LA PAZ, Mexico — As traffic stalled along the palm-lined street, we peered from our taxi and spied the cause. A little parade came our way: boys in crimson church robes, young women balancing flower baskets on their heads, and a flatbed truck carrying a raucous band. Crackling fireworks zipped every which way.
A local festival? We asked the cabdriver.
He shrugged. No idea.
Maybe a wedding? Perhaps a girl's 15th birthday — they call it Fiesta de Quinceanera. Who knew? It was just one of many little street celebrations my daughter and I observed in a spring visit here.
That's La Paz, said 30-year-old Chabelo Castillo, a local dive guide. "Any excuse, any excuse, for a party! 'Whose birthday is it today?' Hey, PAR-teee!"
La Paz, a city of 220,000, about a two-hour drive north of Cabo San Lucas, isn't a major tourist center (though it has hopes, having recently launched its first-ever U.S. ad campaign). The state capital of Baja California Sur — the southern half of this desert peninsula — it has few big hotels, with no American names such as Marriott or Hilton. Unlike Cabo, most partying in the street is done by locals, not by drunken gringos on college break.
For visitors looking for authentic Mexico, that's a big part of the charm. While the Spanish explorer Cortez landed here in 1535, author John Steinbeck hung out in the 1940s, and Jacques Cousteau called local waters "the world's aquarium" in the 1960s, these days La Paz is mostly a normal, mid-size Mexican city, unsullied by drug violence and untrammeled by tourists.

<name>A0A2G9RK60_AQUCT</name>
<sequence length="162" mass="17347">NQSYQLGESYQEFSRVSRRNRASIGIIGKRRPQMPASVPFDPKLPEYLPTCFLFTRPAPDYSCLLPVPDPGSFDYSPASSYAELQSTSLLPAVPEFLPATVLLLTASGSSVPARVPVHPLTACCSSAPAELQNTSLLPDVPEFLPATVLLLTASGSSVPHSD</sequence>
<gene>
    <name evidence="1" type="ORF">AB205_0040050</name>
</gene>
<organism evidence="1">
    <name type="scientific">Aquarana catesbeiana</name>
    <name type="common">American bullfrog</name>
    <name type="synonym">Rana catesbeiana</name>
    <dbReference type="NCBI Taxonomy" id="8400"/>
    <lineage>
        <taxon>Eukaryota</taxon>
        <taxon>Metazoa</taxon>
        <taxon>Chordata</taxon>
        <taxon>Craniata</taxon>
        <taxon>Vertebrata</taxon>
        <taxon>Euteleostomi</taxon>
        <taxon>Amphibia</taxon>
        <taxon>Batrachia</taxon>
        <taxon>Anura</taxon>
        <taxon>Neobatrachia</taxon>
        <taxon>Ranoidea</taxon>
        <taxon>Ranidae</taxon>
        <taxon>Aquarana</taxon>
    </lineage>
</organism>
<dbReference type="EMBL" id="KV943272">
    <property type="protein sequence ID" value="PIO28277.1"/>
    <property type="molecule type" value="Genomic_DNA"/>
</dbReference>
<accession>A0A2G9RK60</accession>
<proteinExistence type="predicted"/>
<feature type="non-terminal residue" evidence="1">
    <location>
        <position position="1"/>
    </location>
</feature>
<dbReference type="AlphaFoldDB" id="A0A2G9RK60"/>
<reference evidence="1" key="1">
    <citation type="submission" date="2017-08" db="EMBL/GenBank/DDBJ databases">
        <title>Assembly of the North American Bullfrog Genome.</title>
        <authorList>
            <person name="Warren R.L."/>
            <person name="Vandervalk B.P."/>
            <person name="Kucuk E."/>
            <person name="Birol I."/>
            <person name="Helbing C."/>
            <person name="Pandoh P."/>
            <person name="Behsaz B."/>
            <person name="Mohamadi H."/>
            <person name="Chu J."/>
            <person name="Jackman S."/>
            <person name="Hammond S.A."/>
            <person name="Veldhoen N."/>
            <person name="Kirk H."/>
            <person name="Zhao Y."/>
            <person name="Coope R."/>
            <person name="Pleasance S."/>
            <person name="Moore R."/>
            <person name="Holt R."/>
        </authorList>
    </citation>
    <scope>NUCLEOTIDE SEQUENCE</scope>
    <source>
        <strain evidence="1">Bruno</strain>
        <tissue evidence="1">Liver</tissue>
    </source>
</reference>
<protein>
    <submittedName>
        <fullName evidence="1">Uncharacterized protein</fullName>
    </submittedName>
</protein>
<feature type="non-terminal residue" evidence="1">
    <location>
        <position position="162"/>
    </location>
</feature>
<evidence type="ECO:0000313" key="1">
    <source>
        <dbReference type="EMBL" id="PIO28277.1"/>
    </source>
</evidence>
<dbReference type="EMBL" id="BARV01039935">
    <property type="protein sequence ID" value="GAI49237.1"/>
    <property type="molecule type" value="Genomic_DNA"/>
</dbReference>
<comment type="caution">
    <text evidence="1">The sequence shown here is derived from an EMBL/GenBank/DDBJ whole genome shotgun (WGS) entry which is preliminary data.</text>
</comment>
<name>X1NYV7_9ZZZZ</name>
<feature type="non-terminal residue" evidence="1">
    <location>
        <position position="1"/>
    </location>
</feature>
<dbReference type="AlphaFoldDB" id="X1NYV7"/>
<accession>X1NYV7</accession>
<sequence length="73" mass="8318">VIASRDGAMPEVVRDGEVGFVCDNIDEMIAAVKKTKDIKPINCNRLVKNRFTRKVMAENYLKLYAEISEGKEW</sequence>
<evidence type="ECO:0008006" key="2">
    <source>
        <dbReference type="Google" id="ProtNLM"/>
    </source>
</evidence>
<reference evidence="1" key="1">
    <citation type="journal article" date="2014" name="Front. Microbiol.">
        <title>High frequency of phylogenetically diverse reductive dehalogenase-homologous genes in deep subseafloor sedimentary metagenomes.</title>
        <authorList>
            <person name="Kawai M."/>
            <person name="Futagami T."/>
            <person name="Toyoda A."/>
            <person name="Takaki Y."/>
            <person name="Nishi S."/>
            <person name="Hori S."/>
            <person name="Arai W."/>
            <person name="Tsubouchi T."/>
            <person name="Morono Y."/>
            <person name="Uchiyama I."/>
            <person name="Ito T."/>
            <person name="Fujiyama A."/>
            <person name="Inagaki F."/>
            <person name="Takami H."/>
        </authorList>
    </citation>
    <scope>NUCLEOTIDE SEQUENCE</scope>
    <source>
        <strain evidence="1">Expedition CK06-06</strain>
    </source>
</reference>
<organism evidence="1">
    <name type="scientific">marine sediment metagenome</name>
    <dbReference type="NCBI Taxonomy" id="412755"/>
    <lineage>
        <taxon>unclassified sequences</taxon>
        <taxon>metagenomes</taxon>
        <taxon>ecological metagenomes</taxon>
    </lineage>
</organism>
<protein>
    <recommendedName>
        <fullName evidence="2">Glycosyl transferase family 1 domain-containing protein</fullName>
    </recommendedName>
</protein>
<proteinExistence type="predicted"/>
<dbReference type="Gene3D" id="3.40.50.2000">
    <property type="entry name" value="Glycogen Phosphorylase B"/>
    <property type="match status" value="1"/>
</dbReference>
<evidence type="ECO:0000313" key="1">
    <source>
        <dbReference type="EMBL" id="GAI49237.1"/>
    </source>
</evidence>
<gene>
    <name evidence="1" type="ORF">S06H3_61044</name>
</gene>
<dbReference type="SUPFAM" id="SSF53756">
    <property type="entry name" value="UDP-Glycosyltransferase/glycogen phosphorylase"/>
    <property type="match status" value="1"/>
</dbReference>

Costs are much lower than touristy Cabo, prompting CNN Money to call La Paz one of the best places for Americans to retire. A holiday here is kind of the Mexican equivalent of vacationing in Spokane, Wash. — which also made that retirement list.
What La Paz has that Spokane doesn't: world-class diving, saltwater fishing and kayaking, found nearby on the Sea of Cortez.
Just a few miles north of the Tropic of Cancer, La Paz has a pleasant winter climate, enjoyed by many as they stroll the city's sea-wall promenade, or malecon.
"I love just walking or biking the malecon," we heard from George Hastings, a Seattle friend who had journeyed here with his wife, Celeste Bennett, on their sailboat. "The people here are happy!"
That showed in the evenings when the temperature cooled and crowds flocked to the malecon, a wide swath of red tile lined with wrought-iron benches and liberally dotted with sculptures of whales, manta rays, mermaids and other marine subjects.
Old couples walked past arm in arm. Groups of self-conscious teens shuffled like herd animals. Twenty-somethings zoomed by on skates and bicycles while young marrieds pushed strollers. On the adjacent street, a stream of cars poked along, including a limo with a bride and groom standing to wave through the sunroof. Down the line, a pink-streamered sedan full of giggling young women in fancy dresses blared its horn nonstop. Another Quinceanera? A bachelorette party? Who knew?
We were the only turistas in sight, and it all felt happy.
In 1995, my family had come to La Paz from the Northwest on our sailboat. I noticed a few changes 16 years later:
—City boosters have extended the malecon miles beyond downtown, connecting with a beach park and making for a great bay-front cycling path. (Bike rentals are available downtown.)
—New condos and a golf course have sprouted on El Mogote, a formerly empty peninsula in the bay, and the fancy CostaBaja resort has sprung up on the bay's outer rim with a marina full of superyachts.
—America has made incursions: Applebee's and Burger King along the malecon, a downtown Sears, plus Office Depot and Walmart on the city's edge.
But much is unchanged, and the local character remains strong. I could still find my way around downtown's narrow back streets, to the Mercado Madero, a public market where fresh shrimp mounded high at a seafood stand and steaks dripped at a butcher's counter, just down the aisle from a shop with neon-hued party dresses (apparently in high demand in La Paz).